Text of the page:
11/12/2015 05:00 EST | Updated 11/12/2016 00:12 EST

Marketplace: Pfizer's Emergen-C among vitamin products that fail to meet label claims

Marketplace and the fifth estate blow the lid off the vitamin and supplements industry. 

Watch Marketplace at 8 p.m. (8:30 NT) and the fifth estate at 9 p.m. (9:30 NT) this Friday on CBC TV.

When cold season hits, many Canadians reach for Vitamin C. But you're not always getting what you're promised, a CBC Marketplace investigation into vitamins and supplements reveals.

In the first independent lab testing of its kind in Canada, Marketplace tested popular vitamins and supplements, including Vitamin C, fish oil and protein powder, to see if what is on the label is actually what is in the bottle.

"We found significant quality control issues," said Neil Thanedar, a molecular biologist and the founder and CEO of LabDoor, the company that analyzed the testing.

Marketplace also found a Vitamin C product that makes health claims not allowed by Health Canada. The full story airs Friday at 8 p.m. on CBC-TV and online.

- Watch 'Supplements: Are you getting what you're promised? on Marketplace

- Watch 'Vitamins and supplements: Magic pills? on the fifth estate

'A little bit of vitamins and a lot of sugar'

Canadians spend more than $1.4 billion a year on vitamins and supplements, and many believe the products benefit health and prevent disease.

In the past year, more than 80 per cent of Canadians took a vitamin or supplement or gave one to a family member, according to a survey on vitamin and supplement use commissioned by Marketplace.

Marketplace tested seven Vitamin C products, and found that, on average, the products contained only 64 per cent of the amount claimed on product packaging. None of the products contained the amount of vitamin promised by the label.

"Vitamin C actually degrades over time. It's one of the hardest vitamins to keep shelf stable," Thanedar told Marketplace's Erica Johnson.

Emergen-C Super Orange 1,000 mg had the poorest results, containing only one-third of the Vitamin C content listed on the product label.

"The actual content was at 332 mg, not 1,000. That's it, and actually more than 50 per cent of this package is sugar. So a little bit of vitamins and a lot of sugar, in a drink. And consumers need to understand that that's actually what they're taking," says Thanedar.

Pfizer Canada, which makes Emergen-C, said that the company's own testing shows Emergen-C contains 1,000 mg of Vitamin C as the label claims. While the Marketplace test is based on a Health Canada standard used to validate the amount of Vitamin C, the company says that is not an effective way to evaluate the product.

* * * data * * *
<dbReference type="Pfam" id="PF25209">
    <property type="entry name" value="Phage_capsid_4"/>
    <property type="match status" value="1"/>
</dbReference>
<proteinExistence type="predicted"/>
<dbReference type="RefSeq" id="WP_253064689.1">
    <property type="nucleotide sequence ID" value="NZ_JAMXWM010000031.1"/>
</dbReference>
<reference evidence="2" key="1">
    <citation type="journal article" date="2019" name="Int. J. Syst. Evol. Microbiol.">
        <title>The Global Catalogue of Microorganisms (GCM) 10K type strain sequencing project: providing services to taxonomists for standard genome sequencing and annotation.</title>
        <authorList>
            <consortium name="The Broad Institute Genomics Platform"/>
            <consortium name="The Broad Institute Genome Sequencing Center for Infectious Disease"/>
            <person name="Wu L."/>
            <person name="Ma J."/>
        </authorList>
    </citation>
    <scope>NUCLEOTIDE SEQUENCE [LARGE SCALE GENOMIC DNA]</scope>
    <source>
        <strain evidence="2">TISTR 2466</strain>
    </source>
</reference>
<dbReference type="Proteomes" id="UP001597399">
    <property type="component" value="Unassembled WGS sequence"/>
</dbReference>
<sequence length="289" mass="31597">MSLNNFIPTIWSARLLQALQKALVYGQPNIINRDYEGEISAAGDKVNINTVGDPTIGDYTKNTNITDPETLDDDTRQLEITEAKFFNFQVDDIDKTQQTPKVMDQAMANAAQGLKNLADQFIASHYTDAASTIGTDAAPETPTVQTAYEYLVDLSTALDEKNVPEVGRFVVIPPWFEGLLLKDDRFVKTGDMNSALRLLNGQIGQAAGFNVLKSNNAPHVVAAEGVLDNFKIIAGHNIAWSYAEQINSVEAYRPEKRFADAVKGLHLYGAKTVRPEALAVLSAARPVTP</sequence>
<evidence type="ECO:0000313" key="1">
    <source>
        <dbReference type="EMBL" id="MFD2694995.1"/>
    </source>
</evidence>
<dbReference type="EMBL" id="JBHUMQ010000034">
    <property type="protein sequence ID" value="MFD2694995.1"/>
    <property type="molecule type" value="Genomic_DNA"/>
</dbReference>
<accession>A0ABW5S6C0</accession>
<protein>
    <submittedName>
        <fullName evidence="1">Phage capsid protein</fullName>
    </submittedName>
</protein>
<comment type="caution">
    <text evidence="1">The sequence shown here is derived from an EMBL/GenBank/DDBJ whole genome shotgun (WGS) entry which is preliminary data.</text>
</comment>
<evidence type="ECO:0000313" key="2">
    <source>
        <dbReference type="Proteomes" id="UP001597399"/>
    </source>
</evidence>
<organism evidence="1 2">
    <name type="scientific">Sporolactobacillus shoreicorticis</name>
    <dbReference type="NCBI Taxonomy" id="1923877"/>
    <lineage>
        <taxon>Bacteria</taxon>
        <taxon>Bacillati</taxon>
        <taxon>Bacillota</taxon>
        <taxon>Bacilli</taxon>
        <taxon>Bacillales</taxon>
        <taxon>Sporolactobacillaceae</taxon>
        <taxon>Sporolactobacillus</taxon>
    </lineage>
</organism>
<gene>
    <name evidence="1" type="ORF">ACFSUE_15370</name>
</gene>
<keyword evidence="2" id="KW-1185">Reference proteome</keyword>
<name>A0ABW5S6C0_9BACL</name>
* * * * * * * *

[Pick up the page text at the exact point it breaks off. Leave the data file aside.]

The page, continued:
"Without a method validated specifically for Emergen-C, any testing cannot be considered valid as the results obtained may not represent the true value of the ingredient being analysed," the company wrote in an email to Marketplace.

Health claims break rules

Even though more than half of Canadians who take Vitamin C believe that it helps fight off a cold, Health Canada does not allow manufacturers to make that claim.

That's because that is a myth that the science doesn't back up, says Dr. David Agus, bestselling author of The End of Illness, and a professor of medicine at University of Southern California.

"If you have Vitamin C, a cold will last seven days. If you don't have Vitamin C, your cold will last a week," he says.

However, Marketplace found that top-selling brand Jamieson states that its Vitamin C product "is recommended for treatment of the common cold," in violation of Health Canada rules.

Health Canada is investigating Jamieson's Vitamin C claims.

In an email to Marketplace, Jamieson wrote: "We believe very strongly in the importance of providing comprehensive information to consumers. All of the product information on our website is scientifically accurate."

Most believe in health benefits

The Marketplace survey found that almost two thirds of Canadians believe that taking vitamins and supplements helps prevent illness, and more than half believe that it is a good way to get nutrients that are missing from their diet.

The survey was conducted by EKOS in an online panel of 1,080 Canadian adults between September 22 and 28, 2015.

While independent testing is done in the U.S. to verify the accuracy of supplement ingredients, similar testing is not done in Canada.

Although Health Canada sets standards for vitamins and supplements, it's up to manufacturers to make sure their products comply. The agency primarily inspects in response to complaints.

Thanedar says that more transparency is needed to protect consumers. "I never take anything I haven't tested." he says.

"These are truly the products you put in or on your body and they deserve to have the same level of testing that our pharmaceuticals do."